And again, when you throw in labor and when you throw in overhead costs, It’s a whole different ballgame. So when people come to me wanting to hire people, I am very like straight to the point about it because I don’t think a lot of people really realize what that entails. It’s not just their hourly. You also have to match their social security taxes. You have to match their FICA taxes. So somebody making 15 an hour, you’re really paying 25 an hour. And I think if you haven’t run a business, you don’t know that.

Amanda: You really should know what you want to hire people for. And zero in on that, like there, there’s a lot of stuff that technology could help with. So if you can use technology like List Perfectly to help with some of those elements of your business, like listing and cross posting and all that, then, at least for us, what Clara and I would come to is we really need people to help with shipping because we can’t be here all the time to take care of the shipping part.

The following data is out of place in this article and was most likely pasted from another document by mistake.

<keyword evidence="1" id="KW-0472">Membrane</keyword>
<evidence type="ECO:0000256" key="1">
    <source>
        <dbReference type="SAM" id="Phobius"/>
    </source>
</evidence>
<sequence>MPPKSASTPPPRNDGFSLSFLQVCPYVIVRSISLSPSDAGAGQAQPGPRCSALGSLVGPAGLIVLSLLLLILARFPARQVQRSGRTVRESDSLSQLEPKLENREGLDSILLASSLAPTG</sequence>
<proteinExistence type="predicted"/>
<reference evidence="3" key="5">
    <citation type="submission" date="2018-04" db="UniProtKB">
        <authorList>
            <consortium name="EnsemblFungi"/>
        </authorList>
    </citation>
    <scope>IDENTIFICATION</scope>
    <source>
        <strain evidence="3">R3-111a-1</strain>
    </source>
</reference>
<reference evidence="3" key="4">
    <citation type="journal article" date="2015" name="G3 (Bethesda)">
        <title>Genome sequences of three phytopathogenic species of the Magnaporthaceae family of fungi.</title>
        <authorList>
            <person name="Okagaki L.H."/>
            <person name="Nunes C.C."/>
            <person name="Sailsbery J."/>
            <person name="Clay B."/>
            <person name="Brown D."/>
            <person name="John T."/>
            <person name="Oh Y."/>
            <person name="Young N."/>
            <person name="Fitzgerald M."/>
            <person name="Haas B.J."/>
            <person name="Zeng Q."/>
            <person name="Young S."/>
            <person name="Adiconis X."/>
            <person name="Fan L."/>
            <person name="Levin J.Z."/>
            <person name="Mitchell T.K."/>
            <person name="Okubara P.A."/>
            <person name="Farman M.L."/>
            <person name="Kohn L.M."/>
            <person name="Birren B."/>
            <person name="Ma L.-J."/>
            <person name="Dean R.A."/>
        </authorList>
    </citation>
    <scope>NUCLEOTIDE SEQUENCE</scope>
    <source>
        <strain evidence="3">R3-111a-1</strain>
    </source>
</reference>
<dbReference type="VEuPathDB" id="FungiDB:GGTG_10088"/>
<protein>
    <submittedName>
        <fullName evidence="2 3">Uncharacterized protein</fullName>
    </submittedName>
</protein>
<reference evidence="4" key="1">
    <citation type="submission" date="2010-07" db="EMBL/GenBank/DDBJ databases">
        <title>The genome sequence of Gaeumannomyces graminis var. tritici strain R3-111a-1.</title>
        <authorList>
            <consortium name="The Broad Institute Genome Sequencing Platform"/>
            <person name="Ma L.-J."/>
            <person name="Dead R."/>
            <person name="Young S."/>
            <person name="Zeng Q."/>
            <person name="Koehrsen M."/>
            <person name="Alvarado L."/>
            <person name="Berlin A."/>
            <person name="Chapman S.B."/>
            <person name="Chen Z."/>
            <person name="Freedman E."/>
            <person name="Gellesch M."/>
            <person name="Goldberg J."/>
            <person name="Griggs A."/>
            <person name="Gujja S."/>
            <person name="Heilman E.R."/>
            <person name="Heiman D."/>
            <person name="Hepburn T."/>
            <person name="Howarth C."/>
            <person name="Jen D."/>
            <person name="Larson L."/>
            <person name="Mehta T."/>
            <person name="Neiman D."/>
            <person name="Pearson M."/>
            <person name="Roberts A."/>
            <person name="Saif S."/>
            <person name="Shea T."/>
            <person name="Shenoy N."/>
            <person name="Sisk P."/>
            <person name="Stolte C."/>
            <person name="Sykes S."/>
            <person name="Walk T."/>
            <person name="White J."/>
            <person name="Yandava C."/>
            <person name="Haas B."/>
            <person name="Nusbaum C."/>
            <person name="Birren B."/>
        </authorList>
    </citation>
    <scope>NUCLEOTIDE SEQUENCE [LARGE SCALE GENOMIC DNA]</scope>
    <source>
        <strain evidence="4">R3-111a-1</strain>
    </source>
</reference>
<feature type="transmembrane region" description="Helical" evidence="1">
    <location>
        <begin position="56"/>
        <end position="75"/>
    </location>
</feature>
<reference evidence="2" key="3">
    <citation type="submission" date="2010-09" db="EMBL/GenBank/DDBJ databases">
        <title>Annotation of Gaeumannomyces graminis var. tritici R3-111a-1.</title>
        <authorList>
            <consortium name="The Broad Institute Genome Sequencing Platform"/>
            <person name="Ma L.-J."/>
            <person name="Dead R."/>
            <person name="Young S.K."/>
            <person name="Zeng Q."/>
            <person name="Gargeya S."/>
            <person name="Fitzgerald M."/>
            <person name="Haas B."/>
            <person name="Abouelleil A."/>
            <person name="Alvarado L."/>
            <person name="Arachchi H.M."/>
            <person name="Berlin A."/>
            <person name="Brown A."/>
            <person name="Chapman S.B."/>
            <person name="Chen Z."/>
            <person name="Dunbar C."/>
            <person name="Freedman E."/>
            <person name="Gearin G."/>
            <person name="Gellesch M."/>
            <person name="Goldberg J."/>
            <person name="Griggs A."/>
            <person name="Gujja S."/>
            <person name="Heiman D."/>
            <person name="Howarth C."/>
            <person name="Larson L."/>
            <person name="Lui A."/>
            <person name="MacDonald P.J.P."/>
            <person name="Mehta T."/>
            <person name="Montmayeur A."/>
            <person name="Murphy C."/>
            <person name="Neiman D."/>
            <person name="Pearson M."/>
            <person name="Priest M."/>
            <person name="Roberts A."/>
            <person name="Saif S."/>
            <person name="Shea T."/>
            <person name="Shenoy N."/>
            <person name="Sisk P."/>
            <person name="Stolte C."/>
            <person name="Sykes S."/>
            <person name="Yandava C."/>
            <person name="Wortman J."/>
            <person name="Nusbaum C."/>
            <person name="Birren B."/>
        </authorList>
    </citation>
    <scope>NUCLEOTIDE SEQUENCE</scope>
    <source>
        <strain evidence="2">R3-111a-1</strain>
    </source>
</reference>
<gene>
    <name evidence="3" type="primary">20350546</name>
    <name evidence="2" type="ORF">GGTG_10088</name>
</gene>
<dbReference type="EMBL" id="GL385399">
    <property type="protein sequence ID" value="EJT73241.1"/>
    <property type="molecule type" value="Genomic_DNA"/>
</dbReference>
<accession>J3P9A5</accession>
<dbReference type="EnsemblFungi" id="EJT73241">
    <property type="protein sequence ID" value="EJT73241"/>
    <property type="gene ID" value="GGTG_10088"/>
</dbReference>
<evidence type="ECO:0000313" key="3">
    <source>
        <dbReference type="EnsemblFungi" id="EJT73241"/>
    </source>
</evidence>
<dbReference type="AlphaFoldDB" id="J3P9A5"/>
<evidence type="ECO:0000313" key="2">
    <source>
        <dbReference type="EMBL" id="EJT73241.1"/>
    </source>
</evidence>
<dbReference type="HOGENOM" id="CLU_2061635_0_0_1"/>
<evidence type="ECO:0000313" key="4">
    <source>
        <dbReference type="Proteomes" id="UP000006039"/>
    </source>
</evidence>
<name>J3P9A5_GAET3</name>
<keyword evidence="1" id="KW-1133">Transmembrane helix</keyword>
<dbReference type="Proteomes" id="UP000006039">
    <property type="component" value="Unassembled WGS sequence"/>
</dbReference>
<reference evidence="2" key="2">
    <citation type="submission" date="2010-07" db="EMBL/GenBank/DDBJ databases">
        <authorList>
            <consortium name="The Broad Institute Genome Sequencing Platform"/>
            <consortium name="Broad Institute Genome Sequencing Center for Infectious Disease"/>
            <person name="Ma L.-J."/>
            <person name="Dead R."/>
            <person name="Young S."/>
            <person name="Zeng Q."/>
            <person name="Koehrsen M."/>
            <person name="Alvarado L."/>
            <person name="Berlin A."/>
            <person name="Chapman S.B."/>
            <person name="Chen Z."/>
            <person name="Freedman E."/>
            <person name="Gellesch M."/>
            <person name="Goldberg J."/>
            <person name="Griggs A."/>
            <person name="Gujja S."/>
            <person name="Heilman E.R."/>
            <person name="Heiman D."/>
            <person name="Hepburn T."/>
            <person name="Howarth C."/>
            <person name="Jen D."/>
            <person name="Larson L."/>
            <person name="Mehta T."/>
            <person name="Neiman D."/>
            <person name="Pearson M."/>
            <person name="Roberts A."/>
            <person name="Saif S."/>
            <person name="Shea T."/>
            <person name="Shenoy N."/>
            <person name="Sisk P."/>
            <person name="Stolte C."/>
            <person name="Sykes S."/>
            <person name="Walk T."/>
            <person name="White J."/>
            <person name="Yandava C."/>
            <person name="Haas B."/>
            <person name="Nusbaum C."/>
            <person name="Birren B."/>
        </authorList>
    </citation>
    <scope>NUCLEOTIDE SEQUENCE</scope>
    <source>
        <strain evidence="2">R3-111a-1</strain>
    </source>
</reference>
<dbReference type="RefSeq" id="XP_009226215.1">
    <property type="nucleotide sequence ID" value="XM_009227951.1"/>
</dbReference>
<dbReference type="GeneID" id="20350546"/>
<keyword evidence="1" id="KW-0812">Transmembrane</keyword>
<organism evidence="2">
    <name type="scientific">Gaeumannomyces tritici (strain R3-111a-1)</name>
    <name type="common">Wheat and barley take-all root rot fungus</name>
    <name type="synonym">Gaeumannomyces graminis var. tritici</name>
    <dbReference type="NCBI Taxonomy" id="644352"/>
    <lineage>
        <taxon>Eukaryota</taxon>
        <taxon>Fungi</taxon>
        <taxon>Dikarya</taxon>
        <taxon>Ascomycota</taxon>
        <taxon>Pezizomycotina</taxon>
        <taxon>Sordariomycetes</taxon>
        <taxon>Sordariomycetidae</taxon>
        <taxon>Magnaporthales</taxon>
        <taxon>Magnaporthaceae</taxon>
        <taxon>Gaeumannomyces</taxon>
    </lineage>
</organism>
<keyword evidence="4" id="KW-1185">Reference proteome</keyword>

That was in our business, but we definitely wanted to use technology. to help us with some of the other heavy lifting that would free up more of our time.

Clara: And I always say, if you’re going to hire someone, I always say this, you have to hire at least, you have to have at least six months of contingency funds of already saved money of their salaries, because whatever happens, you got to keep on paying them because you made an investment. The last thing you want is to lose them.

Amanda: Thank you, Kat, for your time and for sharing your knowledge. We all know and respect everything that you do and thank you so much for making this time in your busy schedule.

Clara: Absolutely. You gave us incredible, valuable feedback and tips. And I think that this is to see your growth. We, both of us, Amanda and myself and team List Perfectly, we adore you, but we’re inspired by your energy and your giving spirit with our community. You never hold back on your knowledge.

Kat: Thank you for having me on.